Extension Overview

University of Wisconsin-Extension is the outreach arm of the University of Wisconsin System.

UW-Extension provides statewide access to university resources and research so the people of Wisconsin can learn, grow and succeed at all stages of life. UW-Extension carries out the tradition of the Wisconsin Idea – extending the boundaries of the university to the boundaries of the state – through its four divisions of continuing education, the cooperative extension service, entrepreneurship and economic development, and broadcast and media innovations. Similar forms of outreach scholarship and service are conducted by faculty and staff throughout the UW System, including UW-Madison.

The Cooperative Extension Service is a unique partnership of counties, the U.S. Department of Agriculture and the University of Wisconsin working together to help people put knowledge to work. This partnership brings education to people where they live, through Extension offices, in each of Wisconsin’s 72 counties. It supports educational programs for farmers, businesses, communities, families and young people.

UW-Extension uses education to help people understand and solve problems. Educational programs developed and conducted by county-based educators reflect local concerns. They apply knowledge from the University of Wisconsin, other universities and the United States Department of Agriculture.

Extension Specialist Faculty in the UW-Madison Department of Plant Pathology

Extension specialists on campuses of the University of Wisconsin System teach, conduct original applied research and interpret research of other scholars in response to local and state needs. These specialists provide statewide educational leadership in their disciplines and serve as a resource people to extension offices, state agencies, the legislature, professional associations, business and industry and other state and national groups.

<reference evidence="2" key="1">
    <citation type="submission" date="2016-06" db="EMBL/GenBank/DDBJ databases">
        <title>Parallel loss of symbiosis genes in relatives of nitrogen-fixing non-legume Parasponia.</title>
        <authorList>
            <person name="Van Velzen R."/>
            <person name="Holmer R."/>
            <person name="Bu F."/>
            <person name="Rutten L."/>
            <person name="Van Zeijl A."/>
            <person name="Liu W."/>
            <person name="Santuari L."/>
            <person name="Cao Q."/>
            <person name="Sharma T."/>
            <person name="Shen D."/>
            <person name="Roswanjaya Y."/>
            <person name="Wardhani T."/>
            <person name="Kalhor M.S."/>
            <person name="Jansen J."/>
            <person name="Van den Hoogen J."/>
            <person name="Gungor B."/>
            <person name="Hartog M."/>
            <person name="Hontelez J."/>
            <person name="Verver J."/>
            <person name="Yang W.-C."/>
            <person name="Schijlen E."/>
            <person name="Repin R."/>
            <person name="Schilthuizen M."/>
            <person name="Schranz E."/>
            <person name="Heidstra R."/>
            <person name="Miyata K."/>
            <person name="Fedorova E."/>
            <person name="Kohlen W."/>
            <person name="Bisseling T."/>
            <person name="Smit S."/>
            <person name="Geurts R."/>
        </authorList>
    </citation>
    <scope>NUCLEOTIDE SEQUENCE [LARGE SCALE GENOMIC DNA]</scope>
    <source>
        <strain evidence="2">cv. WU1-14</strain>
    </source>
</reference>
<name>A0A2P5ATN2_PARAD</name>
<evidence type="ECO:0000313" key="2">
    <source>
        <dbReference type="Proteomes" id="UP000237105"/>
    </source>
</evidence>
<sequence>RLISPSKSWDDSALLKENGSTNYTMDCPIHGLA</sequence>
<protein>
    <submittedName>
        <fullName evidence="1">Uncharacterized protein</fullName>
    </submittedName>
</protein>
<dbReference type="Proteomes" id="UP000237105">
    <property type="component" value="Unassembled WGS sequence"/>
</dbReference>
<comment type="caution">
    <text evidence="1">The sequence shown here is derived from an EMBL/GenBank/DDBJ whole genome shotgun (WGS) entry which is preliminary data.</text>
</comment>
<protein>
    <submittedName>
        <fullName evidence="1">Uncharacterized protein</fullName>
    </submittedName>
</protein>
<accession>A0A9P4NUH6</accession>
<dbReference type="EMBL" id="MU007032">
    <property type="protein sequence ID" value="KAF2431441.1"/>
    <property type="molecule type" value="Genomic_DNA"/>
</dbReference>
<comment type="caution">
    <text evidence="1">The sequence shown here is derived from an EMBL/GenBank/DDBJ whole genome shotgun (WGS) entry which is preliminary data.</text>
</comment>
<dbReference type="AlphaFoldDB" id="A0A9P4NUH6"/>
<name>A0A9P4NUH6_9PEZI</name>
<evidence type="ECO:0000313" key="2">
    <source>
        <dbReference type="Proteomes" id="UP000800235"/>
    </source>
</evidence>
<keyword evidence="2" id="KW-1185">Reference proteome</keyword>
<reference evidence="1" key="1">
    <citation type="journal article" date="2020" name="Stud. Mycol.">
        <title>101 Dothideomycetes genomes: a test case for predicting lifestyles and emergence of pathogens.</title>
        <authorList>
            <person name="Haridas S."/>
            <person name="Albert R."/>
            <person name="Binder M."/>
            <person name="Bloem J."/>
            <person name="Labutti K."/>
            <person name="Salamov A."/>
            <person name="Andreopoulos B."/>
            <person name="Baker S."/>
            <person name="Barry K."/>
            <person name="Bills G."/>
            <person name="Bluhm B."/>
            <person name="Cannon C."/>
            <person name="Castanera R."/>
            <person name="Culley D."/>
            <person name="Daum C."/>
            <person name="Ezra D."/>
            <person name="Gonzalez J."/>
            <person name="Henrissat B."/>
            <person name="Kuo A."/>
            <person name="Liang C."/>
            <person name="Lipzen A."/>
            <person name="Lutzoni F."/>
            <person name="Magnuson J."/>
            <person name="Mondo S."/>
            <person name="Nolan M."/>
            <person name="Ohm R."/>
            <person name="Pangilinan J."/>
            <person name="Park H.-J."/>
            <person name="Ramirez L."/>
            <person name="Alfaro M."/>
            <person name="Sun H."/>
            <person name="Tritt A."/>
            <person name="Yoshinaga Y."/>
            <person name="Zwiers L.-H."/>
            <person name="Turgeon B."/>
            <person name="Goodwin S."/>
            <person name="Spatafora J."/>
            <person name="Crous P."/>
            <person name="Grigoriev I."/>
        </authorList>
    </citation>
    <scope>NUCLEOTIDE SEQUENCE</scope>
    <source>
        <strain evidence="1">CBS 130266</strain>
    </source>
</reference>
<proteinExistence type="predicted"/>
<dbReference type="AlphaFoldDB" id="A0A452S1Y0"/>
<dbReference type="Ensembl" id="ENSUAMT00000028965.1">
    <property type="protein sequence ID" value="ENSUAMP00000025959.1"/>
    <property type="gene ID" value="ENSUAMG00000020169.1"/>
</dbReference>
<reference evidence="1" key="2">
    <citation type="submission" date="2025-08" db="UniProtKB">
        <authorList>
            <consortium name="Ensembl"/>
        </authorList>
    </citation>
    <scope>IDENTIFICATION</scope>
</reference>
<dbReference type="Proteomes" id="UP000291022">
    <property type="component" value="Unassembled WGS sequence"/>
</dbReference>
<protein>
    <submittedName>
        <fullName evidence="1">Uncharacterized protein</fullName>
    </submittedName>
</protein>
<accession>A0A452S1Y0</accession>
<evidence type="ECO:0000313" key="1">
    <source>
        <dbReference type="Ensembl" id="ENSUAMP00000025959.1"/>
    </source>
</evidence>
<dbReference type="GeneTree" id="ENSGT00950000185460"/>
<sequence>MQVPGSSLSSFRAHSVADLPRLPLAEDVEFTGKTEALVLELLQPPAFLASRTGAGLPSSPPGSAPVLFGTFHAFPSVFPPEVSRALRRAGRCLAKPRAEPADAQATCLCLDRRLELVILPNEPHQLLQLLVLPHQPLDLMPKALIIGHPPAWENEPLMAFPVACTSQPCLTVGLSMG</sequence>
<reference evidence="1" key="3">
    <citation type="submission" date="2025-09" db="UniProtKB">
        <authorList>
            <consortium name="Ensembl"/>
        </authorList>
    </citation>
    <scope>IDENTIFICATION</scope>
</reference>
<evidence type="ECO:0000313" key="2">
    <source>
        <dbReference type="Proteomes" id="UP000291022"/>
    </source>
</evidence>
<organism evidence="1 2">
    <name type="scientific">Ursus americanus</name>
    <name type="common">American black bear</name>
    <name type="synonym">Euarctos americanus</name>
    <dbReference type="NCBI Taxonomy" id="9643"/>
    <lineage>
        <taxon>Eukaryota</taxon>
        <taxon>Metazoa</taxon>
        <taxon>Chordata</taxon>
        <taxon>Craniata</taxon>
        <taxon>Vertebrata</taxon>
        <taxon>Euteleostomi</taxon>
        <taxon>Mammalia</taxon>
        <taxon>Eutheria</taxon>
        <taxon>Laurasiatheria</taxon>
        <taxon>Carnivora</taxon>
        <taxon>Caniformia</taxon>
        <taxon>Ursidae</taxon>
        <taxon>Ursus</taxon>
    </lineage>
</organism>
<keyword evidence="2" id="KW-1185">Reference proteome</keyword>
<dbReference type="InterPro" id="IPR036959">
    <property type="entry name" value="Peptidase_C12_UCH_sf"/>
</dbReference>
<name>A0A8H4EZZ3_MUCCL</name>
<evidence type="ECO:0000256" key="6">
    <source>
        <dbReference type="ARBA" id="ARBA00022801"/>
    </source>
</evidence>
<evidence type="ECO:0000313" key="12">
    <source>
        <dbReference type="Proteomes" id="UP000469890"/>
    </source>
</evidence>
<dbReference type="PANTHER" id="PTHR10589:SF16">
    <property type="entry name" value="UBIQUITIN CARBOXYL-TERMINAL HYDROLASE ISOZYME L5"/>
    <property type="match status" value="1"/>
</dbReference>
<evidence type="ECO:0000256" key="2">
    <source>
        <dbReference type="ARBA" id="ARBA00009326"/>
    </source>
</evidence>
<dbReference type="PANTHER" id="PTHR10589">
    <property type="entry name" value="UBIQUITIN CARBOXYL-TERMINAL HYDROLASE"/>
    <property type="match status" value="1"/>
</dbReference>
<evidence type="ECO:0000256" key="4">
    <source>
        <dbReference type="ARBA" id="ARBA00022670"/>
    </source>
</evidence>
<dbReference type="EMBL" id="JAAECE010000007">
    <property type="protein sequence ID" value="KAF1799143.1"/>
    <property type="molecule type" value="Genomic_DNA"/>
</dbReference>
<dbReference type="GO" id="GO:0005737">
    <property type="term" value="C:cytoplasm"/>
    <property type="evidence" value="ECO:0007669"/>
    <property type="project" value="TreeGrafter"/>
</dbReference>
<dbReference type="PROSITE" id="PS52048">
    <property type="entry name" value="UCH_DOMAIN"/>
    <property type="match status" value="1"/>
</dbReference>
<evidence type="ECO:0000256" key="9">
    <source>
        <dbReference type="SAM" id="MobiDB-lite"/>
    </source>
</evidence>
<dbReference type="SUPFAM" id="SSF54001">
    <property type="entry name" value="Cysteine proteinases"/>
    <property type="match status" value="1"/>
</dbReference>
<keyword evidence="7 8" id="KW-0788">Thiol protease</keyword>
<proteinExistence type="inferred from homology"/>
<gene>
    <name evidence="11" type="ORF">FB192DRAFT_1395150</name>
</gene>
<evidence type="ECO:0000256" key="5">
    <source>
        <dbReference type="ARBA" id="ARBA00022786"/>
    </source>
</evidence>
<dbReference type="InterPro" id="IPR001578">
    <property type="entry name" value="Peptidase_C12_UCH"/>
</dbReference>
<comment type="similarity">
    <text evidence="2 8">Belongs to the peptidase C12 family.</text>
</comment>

The department has 4 extension specialists specializing in:

  • Etiology and integrated management of diseases of fruit crops (Leslie Holland)
  • Diagnosis, biology, and management of fungal and other pathogens of potato and vegetable crops in Wisconsin (Amanda Gevens)
  • Epidemiology and Management of Field Crop Diseases (Damon Smith)
  • Turf Pathology (Paul Koch)
  • Organic and Sustainable Cropping Systems (Erin Silva)

Diagnostic Labs

The department has 3 diagnostic labs:

  • Plant Disease Diagnostic Clinic
    The PDDC provides assistance in identifying plant diseases and provides educational information on plant diseases and their control.PDDC clients include agricultural and horticultural producers (e.g., farmers, nursery owners), agricultural and horticultural professionals (e.g., crop consultants, arborists), home gardeners, Extension staff and Master Gardener volunteers, and state and local government (e.g., Wisconsin DNR, city and county foresters).
  • Turfgrass Diagnostic Lab